Resting high on a hill overlooking the Luvuvhu river valley, you encounter the wildest and most remote part of the Kruger National Park.
The Outpost lies in the Makuleke Contractual Park, a vast and remote wilderness area bordered to the north by the Limpopo River and Zimbabwe and to the east by Crooks Corner and Mozambique.
The Big 5 Makuleke Contractual Park measures some 26 500 hectares and is well known for its abundant wildlife including less common species not evident in the southern and central regions of the park. Apart from large herds of elephant and buffalo, guests will be able to see Nyala, an antelope which is not easily found in the more southern regions of the park, and over 350 recorded bird species. The diverse terrain of the region includes Mopane Woodlands, Fever Tree forests, Acacia thickets as well as some of the largest and oldest Baobab specimens.
The Outpost has been designed using simple, clean lines, combining elements of steel, concrete and open space. The unashamedly contemporary design of The Outpost emphasises its beautiful surroundings but blends into, and preserves the wilderness that is its home.
Accommodation consists of 12 unique and modern stand-alone open plan en-suite Luxury Spaces offering spectacular panoramic views of the river and bush below.
Game drives and outstanding walking safaris are undertaken in what is arguably one of the most scenically beautiful and diverse wilderness areas in the Kruger National Park.
One of the few true wilderness areas left in South Africa, The Makuleke Contractual Park (Pafuri) is steeped in history and boasts vegetation so different to anything else within Kruger that one might be forgiven for thinking they were in central Africa!
The large trees in this area are often almost 50% taller than most baobabs, and, scenically, the area is diverse: with stunning mountains, shady, deep gorges, forests of yellow-tinged fever trees, monolith baobabs, mopane woodland, and open savannah grassland.
Scenery ranges from the beautiful, quietly-flowing Levuvhu River teeming with hippos and crocodiles, shaded by Nyala trees and fever tree forests, to the grand Lanner Gorge, palm-fringed wetlands and rocky outcrops with thousand-year-old baobab trees.
The area is a favourite winter grazing ground for elephant from Mozambique, Zimbabwe and elsewhere in Kruger. Leopard love the thick bush environment and prey on the nyala and impala that feed close to the river. There is a large population of hippos and crocs at the confluence of the Limpopo and Luvuvhu rivers at Crooks’ Corner. Among the more unusual sightings in the Makuleke are the eland and Sharpe’s grysbok. The birding in the whole area is exceptional, with specialities being the Pel’s fishing-owl, black-throated wattle-eyed, orange-winged pytilia, African crowned eagle and racket-tailed roller.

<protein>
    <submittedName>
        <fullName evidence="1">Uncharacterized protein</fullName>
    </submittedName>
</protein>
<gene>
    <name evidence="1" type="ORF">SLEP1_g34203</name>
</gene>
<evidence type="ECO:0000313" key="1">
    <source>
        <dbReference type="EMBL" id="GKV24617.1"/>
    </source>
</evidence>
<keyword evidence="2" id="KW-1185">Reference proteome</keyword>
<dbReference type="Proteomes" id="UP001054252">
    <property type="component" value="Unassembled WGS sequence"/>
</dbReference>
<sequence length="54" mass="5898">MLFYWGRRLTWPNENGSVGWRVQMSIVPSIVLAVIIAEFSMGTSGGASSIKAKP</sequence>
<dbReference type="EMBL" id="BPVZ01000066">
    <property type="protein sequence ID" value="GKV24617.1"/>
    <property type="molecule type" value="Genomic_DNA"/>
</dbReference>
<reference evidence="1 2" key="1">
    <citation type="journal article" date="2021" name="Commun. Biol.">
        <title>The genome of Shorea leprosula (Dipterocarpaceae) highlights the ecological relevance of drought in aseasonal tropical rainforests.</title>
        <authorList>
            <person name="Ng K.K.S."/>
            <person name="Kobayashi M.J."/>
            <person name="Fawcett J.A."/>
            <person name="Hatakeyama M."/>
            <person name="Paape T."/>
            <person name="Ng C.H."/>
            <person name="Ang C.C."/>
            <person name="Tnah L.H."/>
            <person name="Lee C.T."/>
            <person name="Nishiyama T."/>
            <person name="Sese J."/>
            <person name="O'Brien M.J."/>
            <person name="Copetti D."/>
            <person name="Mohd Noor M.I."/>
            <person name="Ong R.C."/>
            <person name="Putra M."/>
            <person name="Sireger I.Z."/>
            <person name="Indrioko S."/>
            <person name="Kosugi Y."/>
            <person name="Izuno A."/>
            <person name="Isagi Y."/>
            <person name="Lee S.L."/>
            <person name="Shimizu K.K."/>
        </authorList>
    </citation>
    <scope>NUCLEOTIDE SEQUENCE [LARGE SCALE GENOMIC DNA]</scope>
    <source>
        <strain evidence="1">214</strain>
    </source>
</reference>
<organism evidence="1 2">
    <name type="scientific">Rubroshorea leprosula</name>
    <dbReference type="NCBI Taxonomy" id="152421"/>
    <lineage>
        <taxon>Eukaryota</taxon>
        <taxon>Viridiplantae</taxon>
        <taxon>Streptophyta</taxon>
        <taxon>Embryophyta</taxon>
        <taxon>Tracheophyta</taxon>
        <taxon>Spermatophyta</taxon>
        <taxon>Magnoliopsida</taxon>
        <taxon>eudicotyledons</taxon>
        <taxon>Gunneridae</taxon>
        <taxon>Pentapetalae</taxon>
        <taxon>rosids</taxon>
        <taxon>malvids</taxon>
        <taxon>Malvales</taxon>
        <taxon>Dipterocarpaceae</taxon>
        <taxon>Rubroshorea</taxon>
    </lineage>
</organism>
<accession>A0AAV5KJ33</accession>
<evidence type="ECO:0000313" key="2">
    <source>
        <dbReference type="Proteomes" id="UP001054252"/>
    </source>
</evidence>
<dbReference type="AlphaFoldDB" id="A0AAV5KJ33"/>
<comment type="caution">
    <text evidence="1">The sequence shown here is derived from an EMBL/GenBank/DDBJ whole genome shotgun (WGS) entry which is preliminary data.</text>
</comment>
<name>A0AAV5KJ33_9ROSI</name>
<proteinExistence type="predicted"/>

You will have your own private 4×4 safari vehicle and a qualified and experienced guide, so can set your own pace on your safari. You can choose to spend the entire day on a game drive, stopping when and where you want.
You can relax and enjoy a picnic in the fever tree forest, under a baobab, on the riverbank… as a matter of fact, anywhere you wish. You could spend half the day driving and the other half walking, or even the whole day experiencing this magnificent bush on foot. Explore parts of the region not accessible to vehicles, including the spectacular Lanner Gorge. This is certainly the ultimate for bird spotting and great for avid photographers.
Perfect for intimate family and friend getaways and celebrations or exclusive small group safaris, Pels Post is completely private and exclusively yours… you will be treated like royalty with every need taken care of.
Should you be looking for a family bush experience we are happy to tailor-make activities to suit your children’s ages, optimising their stay in the bush and creating lasting memories. At Pel’s Post we cater for children of all ages.
The Makuleke Wetlands are an excellent example of a floodplain vlei type, most of which lies within the Kruger National Park, bordered by Zimbabwe and Mozambique to the north and east.
Prominent features include riverine forests, riparian floodplain forests, floodplain grasslands, river channels and flood pans. Flood pans are depressions in the floodplains and are intermittently filled from floods and rains – they are of great importance in this ecosystem as they hold water right into the dry season, and act as a refuge point for wildlife and waterbirds during both winter and summer months, There are 31 of these flood pans found on these floodplains, where pods of hippos are found.
The floodplains attenuate flooding, resulting in reduced flood damage in downstream areas of Mozam-bique, and are important for groundwater recharge, and maintain riparian and floodplain vegetation. In the Makuleke region of the National Park there is an attempt to harmonise biodiversity protection with the interests of rural dwellers through co-operation between the Community Property Association of Makuleke community, South African National Parks Board, and many government departments.